2 "(f) Any member who is found guilty in a court of competent jurisdiction of committing, aiding or abetting any embezzlement or theft from the city, or bribery in connection with the employment committed prior to retirement, or any member whose employment is terminated by reason of his admitted commitment aiding or abetting an embezzlement or theft from the city or such bribery shall forfeit all rights and benefits under the retirement system except the return of his member's accumulated contributions as of his date of termination."
3 I note that I am not alone in characterizing this type of controversy with this language. See Kerner v. State Emp. Retirement System, 53 Ill. App.3d 747, 11 Ill.Dec. 510, 513-514, 368 N.E.2d 1118, 1121-1122 (1987) where that court explained that the condition subsequent of a conviction could "divest" a pension. Pursuant to the ordinance and prior to the date of the conviction the City possessed a duty to make the retirement payments and Woods possessed a corresponding right to the payments. In other words, the City possessed no "present right" i.e., a "no-right" to the payments made to Woods between 1985 and 1987. See W. Hohfeld, Fundamental Legal Conceptions, 36-38 (1923). Pursuant to the ordinance and upon the date of the conviction the City's duty to make the 1985-1987 payments and Woods' corresponding right to the payments were extinguished. In addition, Woods' right to future payments was also extinguished by the condition subsequent. See the opinion by Justice Holmes for the Court in Baltimore Shipbuilding Co. v. Baltimore, 195 U.S. 375, 382, 25 S. Ct. 50, 51-52, 49 L. Ed. 242 (1904) discussing a present right in rem and property subject to a forfeiture by a condition subsequent.
4 This court has long recognized that dicta is not dispositive. See Atchison T. & S.F. Ry. Co. v. Corporation Commission of State of Oklahoma, 68 Okla. 1, 170 P. 1156, 1158 (1918).
5 A statute authorizing a forfeiture must be strictly construed. Willhite v. Willhite, 546 P.2d 612 (Okla. 1976); Pirkey v. State ex rel. Martin, 327 P.2d 463 (Okla. 1958); State v. Fish, 747 P.2d 956 (Okla. 1987).
6 "A condition precedent of a contract is one which calls for the performance of some act or the happening of some event after the contract is entered into and upon the performance or happening of which its obligations are made to depend." Rollins v. Rayhill, 200 Okla. 192, 191 P.2d 934, 937 (1948). A condition precedent is a condition that must be met before the obligation under a contract becomes due. 3A Corbin on Contracts, § 628 (1960). In the Restatement (Second) of Contracts, (1979), the terms condition precedent and condition subsequent are not used but the concept of a condition precedent is manifested therein as a "condition" that must be met prior to performance becoming due. See Restatement at § 224 Comment e. This court's use of these terms is consistent with my analysis. See Franklin v. Margay Oil Corporation, 194 Okla. 519, 153 P.2d 486, 499 (1944) wherein we explained that a condition subsequent operates upon an estate already created and opens it to defeat while a condition precedent is a condition that must be performed before an estate can vest. See also Fraley v. Wilkinson, 79 Okla. 21, 191 P. 156, 157 (1920).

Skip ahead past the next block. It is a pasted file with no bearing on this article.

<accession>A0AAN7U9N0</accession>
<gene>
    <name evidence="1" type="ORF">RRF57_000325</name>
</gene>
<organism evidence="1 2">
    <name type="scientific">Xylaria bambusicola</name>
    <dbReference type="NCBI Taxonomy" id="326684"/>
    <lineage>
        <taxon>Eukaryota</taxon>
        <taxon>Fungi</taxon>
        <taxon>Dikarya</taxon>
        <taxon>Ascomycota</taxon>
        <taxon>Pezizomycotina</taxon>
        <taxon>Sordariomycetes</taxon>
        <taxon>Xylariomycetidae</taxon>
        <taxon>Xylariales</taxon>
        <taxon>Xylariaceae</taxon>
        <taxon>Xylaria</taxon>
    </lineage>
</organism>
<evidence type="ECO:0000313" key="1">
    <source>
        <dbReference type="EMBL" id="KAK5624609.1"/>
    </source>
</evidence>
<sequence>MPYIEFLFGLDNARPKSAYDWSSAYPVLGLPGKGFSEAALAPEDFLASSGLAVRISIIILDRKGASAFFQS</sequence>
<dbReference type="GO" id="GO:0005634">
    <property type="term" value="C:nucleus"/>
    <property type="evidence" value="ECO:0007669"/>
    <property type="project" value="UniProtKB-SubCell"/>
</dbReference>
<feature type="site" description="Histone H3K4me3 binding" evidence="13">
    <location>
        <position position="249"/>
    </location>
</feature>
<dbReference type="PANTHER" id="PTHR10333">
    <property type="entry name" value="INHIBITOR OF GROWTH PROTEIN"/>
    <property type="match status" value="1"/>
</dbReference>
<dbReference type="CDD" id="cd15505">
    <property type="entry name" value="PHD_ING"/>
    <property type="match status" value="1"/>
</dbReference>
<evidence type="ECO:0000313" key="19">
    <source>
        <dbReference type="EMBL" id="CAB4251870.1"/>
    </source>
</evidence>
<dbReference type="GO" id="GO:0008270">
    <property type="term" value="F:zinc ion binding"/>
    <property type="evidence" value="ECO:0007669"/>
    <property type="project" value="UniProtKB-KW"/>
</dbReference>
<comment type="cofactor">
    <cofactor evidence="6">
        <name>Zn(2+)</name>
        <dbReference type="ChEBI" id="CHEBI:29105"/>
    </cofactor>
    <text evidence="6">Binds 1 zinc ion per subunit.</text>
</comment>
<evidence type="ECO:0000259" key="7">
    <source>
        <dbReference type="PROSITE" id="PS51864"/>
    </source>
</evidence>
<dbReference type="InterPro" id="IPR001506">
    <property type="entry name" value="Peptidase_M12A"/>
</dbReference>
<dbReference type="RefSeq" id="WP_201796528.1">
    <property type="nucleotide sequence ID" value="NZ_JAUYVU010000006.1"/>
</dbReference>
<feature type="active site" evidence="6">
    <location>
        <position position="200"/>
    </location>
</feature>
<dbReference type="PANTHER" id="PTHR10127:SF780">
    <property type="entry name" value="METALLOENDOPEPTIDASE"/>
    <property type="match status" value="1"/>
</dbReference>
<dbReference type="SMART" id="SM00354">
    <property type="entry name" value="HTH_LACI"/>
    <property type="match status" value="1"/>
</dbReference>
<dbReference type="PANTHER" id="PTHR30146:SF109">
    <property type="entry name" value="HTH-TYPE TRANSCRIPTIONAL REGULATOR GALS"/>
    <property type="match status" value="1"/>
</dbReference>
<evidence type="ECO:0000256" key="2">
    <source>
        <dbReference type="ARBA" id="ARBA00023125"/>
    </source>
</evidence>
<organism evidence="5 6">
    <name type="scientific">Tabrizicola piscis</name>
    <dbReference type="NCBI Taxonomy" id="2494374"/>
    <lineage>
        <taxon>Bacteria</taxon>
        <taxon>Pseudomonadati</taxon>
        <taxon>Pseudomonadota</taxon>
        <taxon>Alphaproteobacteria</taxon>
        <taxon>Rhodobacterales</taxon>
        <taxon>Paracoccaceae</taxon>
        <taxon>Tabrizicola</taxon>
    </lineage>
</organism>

7 See footnote 3 supra, and accompanying text.
8 Calero-Toledo v. Pearson Yacht Leasing Co., 416 U.S. 663, 684, 94 S. Ct. 2080, 2092, 40 L. Ed. 2d 452 (1974); Hughes & O'Connell, In Personam (Criminal) Forfeiture and Federal Drug Felonies: an Expansion of a Harsh English Tradition into Modern Dilemma, 11 Pepperdine L.Rev. 613, 617-618 (1984); Note, Tempering the relation-back doctrine: a more reasonable approach to civil forfeiture in drug cases, 76 Va. L.Rev. 165, 165-166 n. 3 (1990); Comment, Criminal Forfeiture: Attacking the Economic Dimension of Organized Narcotics Trafficking, 32 Am.U.L.Rev. 227, 229 (1982). See also State ex rel. Turpen v. A 1977 Chevrolet Pickup Truck, 753 P.2d 1356 (Okla. 1988).
10 See authority cited at footnote 8 supra.
11 The opinion by Lord Mansfield in Johnson v. Smith, supra, concluded that the legal fiction of relating back the date on court process to an earlier date could not be used by a plaintiff to defeat a statute of limitations defense.
13 Section 48-101 was amended in 1984 and the later version has similar language to that used here.
14 See American Heritage Dictionary, 275 (2d College ed. 1982)
15 Webster's Ninth New Collegiate Dictionary, 243 (1984).
16 The definition of "evasion", however, was synonymous with "avoidance" in the early part of this century. See Bullen v. State of Wisconsin, 240 U.S. 625, 36 S. Ct. 473, 60 L. Ed. 830 (1916); E. Bander, Justice Holmes Ex Cathedra, 84 (1966); E. Tutt, A Yankee Lawyer, 295 (1944).
17 See Sansone v. United States, 380 U.S. 343, 85 S. Ct. 1004, 13 L. Ed. 2d 882 (1965).
18 When a statute, and by extension an ordinance, is ambiguous the legislative intent, in light of the general purpose and object of the legislative act, controls judicial construction thereof. Oglesby v. Liberty Mut. Ins. Co., 832 P.2d 834 (Okla. 1992); TXO Production v. Oklahoma Corp. Commission, 829 P.2d 964 (Okla. 1992).
19 Ill. Const. 1970, art. XIII, sec. 5.